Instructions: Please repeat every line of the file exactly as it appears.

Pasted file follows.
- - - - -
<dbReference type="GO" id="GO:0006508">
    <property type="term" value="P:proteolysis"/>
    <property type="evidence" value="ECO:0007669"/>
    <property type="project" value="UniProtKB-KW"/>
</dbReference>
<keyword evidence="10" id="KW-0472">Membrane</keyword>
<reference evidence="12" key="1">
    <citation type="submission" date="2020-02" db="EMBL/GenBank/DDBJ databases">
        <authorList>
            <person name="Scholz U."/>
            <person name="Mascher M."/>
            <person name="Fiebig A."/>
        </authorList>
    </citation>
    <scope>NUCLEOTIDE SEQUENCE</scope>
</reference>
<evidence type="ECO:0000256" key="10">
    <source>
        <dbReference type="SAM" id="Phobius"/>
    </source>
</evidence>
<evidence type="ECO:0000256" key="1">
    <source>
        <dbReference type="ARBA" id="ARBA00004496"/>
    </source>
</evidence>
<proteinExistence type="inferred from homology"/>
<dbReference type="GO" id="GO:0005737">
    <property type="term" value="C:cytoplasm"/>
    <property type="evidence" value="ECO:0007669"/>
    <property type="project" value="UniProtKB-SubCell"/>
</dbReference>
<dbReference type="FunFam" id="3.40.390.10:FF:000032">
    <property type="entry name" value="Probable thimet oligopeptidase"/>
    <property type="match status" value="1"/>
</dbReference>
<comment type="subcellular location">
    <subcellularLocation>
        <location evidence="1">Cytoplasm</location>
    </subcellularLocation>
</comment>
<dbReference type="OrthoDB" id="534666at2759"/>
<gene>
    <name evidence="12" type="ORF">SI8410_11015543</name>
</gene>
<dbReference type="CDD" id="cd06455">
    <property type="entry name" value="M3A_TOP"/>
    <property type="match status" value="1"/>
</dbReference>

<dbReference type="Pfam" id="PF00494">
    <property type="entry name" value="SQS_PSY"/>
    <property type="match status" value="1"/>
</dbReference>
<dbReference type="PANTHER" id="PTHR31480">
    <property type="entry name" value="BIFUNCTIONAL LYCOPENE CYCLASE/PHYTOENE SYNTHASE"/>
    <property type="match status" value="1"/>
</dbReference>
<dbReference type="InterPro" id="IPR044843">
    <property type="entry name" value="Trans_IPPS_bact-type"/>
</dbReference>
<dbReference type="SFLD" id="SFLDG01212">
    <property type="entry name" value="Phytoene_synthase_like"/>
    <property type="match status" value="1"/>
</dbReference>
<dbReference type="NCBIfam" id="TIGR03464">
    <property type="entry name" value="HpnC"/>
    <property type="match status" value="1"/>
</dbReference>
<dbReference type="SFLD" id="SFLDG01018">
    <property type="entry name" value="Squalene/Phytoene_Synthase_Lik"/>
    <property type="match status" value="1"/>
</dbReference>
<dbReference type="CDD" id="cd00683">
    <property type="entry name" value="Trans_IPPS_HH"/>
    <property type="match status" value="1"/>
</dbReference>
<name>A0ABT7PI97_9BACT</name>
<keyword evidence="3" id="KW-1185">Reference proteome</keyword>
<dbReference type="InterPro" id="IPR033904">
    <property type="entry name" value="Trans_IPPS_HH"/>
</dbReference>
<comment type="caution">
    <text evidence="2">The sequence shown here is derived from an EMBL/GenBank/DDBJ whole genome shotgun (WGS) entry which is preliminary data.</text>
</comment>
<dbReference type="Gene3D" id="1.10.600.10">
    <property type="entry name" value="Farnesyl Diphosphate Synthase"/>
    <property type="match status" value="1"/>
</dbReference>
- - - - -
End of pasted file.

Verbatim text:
<dbReference type="GO" id="GO:0006508">
    <property type="term" value="P:proteolysis"/>
    <property type="evidence" value="ECO:0007669"/>
    <property type="project" value="UniProtKB-KW"/>
</dbReference>
<keyword evidence="10" id="KW-0472">Membrane</keyword>
<reference evidence="12" key="1">
    <citation type="submission" date="2020-02" db="EMBL/GenBank/DDBJ databases">
        <authorList>
            <person name="Scholz U."/>
            <person name="Mascher M."/>
            <person name="Fiebig A."/>
        </authorList>
    </citation>
    <scope>NUCLEOTIDE SEQUENCE</scope>
</reference>
<evidence type="ECO:0000256" key="10">
    <source>
        <dbReference type="SAM" id="Phobius"/>
    </source>
</evidence>
<evidence type="ECO:0000256" key="1">
    <source>
        <dbReference type="ARBA" id="ARBA00004496"/>
    </source>
</evidence>
<proteinExistence type="inferred from homology"/>
<dbReference type="GO" id="GO:0005737">
    <property type="term" value="C:cytoplasm"/>
    <property type="evidence" value="ECO:0007669"/>
    <property type="project" value="UniProtKB-SubCell"/>
</dbReference>
<dbReference type="FunFam" id="3.40.390.10:FF:000032">
    <property type="entry name" value="Probable thimet oligopeptidase"/>
    <property type="match status" value="1"/>
</dbReference>
<comment type="subcellular location">
    <subcellularLocation>
        <location evidence="1">Cytoplasm</location>
    </subcellularLocation>
</comment>
<dbReference type="OrthoDB" id="534666at2759"/>
<gene>
    <name evidence="12" type="ORF">SI8410_11015543</name>
</gene>
<dbReference type="CDD" id="cd06455">
    <property type="entry name" value="M3A_TOP"/>
    <property type="match status" value="1"/>
</dbReference>

<dbReference type="Pfam" id="PF00494">
    <property type="entry name" value="SQS_PSY"/>
    <property type="match status" value="1"/>
</dbReference>
<dbReference type="PANTHER" id="PTHR31480">
    <property type="entry name" value="BIFUNCTIONAL LYCOPENE CYCLASE/PHYTOENE SYNTHASE"/>
    <property type="match status" value="1"/>
</dbReference>
<dbReference type="InterPro" id="IPR044843">
    <property type="entry name" value="Trans_IPPS_bact-type"/>
</dbReference>
<dbReference type="SFLD" id="SFLDG01212">
    <property type="entry name" value="Phytoene_synthase_like"/>
    <property type="match status" value="1"/>
</dbReference>
<dbReference type="NCBIfam" id="TIGR03464">
    <property type="entry name" value="HpnC"/>
    <property type="match status" value="1"/>
</dbReference>
<dbReference type="SFLD" id="SFLDG01018">
    <property type="entry name" value="Squalene/Phytoene_Synthase_Lik"/>
    <property type="match status" value="1"/>
</dbReference>
<dbReference type="CDD" id="cd00683">
    <property type="entry name" value="Trans_IPPS_HH"/>
    <property type="match status" value="1"/>
</dbReference>
<name>A0ABT7PI97_9BACT</name>
<keyword evidence="3" id="KW-1185">Reference proteome</keyword>
<dbReference type="InterPro" id="IPR033904">
    <property type="entry name" value="Trans_IPPS_HH"/>
</dbReference>
<comment type="caution">
    <text evidence="2">The sequence shown here is derived from an EMBL/GenBank/DDBJ whole genome shotgun (WGS) entry which is preliminary data.</text>
</comment>
<dbReference type="Gene3D" id="1.10.600.10">
    <property type="entry name" value="Farnesyl Diphosphate Synthase"/>
    <property type="match status" value="1"/>
</dbReference>